What Exercise Habits Reveal About Productivity
I was a varsity athlete through high school and into my first year of college. Because of this, I’m no stranger to the gym or exercise. Indeed, since leaving formal athletic programs, I would be hard-pressed to find a span of two weeks or more, excluding times of sickness or travel, in which I didn’t exercise. Some periods, however, have been more active than others. When I look back through my old gym charts, I note that some months I’m in the gym three times a week, working hard, and making progress. Other times, I limp in maybe once a week, before letting the other days slide. What explains the difference?
After some examination, I concluded that the explanation was as unexpected as it was simple: my snacking habits. During periods in which I am careful to bring in large snacks to eat mid-morning, an hour or so before my normal workout time, I get it done. During periods in which I let coffee fuel me through the morning, I am crippled by an overwhelming urge to procrastinate. “Maybe later,” I tell myself. But rarely follow through.
The Hunger Danger
This lesson, of course, extends beyond exercise. Hunger builds the urge to procrastinate to near unconquerable levels. If you’re hungry, it’s hard to convince yourself to study. And even if you start, it’s hard to convince yourself to study well. It also makes it hard to make a schedule, follow a plan, or stay consistent with your habits and systems. I would go so far as to claim: being hungry during the day is as damaging to your productivity as being drunk or sick. It must be taken seriously! Here a few tips to help you realize this importance:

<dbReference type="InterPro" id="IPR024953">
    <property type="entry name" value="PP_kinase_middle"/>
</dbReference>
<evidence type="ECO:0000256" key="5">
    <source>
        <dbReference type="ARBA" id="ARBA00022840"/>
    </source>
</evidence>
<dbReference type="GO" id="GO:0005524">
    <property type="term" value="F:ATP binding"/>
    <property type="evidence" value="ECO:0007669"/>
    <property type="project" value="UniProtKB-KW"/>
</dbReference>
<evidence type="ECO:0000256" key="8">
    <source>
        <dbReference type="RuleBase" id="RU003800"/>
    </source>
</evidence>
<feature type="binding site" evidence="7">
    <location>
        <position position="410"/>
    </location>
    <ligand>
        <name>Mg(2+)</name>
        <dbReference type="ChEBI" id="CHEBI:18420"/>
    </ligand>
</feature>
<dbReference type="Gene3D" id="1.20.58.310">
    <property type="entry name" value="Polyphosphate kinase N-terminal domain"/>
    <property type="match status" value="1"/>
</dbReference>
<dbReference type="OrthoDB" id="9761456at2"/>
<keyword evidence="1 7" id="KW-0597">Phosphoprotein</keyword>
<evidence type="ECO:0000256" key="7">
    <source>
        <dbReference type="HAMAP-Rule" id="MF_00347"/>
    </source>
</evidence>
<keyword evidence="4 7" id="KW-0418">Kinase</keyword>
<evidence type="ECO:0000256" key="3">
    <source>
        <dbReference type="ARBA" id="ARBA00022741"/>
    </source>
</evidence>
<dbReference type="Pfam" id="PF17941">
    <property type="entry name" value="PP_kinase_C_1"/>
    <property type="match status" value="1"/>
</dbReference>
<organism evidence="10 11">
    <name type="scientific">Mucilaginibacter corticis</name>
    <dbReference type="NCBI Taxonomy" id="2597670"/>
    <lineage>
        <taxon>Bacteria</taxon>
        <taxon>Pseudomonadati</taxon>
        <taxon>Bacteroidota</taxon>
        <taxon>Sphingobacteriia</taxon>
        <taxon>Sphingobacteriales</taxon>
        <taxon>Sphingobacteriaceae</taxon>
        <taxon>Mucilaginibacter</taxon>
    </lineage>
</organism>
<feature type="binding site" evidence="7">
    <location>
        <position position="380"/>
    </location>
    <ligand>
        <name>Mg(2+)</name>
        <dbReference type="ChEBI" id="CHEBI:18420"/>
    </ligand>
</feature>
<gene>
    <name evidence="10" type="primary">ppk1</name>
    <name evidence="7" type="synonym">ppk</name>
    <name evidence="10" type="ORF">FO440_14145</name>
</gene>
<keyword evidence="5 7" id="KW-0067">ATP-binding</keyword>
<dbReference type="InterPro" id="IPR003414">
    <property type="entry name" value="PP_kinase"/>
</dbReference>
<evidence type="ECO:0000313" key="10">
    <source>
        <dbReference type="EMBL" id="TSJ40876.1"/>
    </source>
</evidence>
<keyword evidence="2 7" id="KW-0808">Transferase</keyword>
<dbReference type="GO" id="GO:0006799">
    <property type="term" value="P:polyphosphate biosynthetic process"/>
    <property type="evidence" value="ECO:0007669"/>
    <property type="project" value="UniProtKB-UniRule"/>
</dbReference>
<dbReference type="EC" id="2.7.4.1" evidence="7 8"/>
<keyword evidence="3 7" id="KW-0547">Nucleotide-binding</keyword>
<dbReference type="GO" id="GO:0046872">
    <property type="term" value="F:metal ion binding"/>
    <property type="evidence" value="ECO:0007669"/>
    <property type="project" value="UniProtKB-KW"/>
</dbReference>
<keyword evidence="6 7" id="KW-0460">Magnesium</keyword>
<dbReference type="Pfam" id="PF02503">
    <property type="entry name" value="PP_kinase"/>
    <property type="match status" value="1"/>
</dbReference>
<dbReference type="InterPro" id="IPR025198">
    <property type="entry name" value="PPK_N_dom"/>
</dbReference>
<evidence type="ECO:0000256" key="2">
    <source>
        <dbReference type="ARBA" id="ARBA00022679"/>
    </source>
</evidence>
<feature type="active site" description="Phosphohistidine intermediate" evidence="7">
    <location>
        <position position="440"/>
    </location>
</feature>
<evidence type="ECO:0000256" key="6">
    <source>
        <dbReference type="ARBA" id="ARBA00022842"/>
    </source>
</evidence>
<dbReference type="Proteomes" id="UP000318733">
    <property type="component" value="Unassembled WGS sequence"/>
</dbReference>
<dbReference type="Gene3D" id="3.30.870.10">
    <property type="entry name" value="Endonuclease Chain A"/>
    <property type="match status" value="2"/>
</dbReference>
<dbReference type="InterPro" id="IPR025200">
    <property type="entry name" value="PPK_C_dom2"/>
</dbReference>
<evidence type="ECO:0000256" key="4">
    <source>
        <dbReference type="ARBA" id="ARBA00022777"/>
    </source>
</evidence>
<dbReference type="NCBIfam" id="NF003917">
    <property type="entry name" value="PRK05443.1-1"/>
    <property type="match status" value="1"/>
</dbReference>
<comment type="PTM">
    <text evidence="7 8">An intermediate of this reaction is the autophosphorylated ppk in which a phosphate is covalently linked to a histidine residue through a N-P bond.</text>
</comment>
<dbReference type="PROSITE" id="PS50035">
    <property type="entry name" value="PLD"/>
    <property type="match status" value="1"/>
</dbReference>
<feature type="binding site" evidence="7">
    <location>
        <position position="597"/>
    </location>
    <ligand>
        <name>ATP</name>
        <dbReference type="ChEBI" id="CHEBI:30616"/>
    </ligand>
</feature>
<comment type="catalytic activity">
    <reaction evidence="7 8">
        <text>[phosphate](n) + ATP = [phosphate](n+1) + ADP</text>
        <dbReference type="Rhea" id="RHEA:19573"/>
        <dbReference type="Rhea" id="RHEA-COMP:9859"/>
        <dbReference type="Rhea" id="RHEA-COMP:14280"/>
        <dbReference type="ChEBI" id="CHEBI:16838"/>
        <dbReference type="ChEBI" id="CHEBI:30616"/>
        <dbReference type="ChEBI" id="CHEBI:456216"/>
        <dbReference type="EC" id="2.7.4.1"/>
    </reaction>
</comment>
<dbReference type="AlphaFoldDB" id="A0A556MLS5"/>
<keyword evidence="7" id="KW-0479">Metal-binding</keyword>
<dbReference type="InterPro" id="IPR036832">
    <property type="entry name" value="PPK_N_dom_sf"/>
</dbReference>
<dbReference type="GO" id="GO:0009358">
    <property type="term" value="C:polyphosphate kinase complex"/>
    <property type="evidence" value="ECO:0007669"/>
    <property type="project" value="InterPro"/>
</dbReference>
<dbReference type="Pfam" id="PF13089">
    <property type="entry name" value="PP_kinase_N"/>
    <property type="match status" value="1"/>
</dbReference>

- Schedule snacks as top priority events
Don’t leave these to chance. Put aside the time on your calendar. Know where you are going to go and what your are going to get. Focus on healthy. And make sure you get enough.
- Have energy boosters handy
A granola bar or bowl of instant oatmeal should be on hand and ready to go should the slightest tinge of hunger arrive. Bring something to class, in case half way though the lecture you begin to feel your attention crash. Avoid trash food. No pop-tarts. No candy bars. You’re not 11 anymore.
- Never allow yourself to feel hungry (or full)
You know you are eating enough if you never reach a state of true hunger. This might take some getting used to. Most young people are used to waiting until their appetite really growls, and then satiating it with a huge meal. Do the opposite. Make your meals smaller, and snack more. You’ll never feel hungry, you’ll never feel stuffed, and your energy will burn much longer.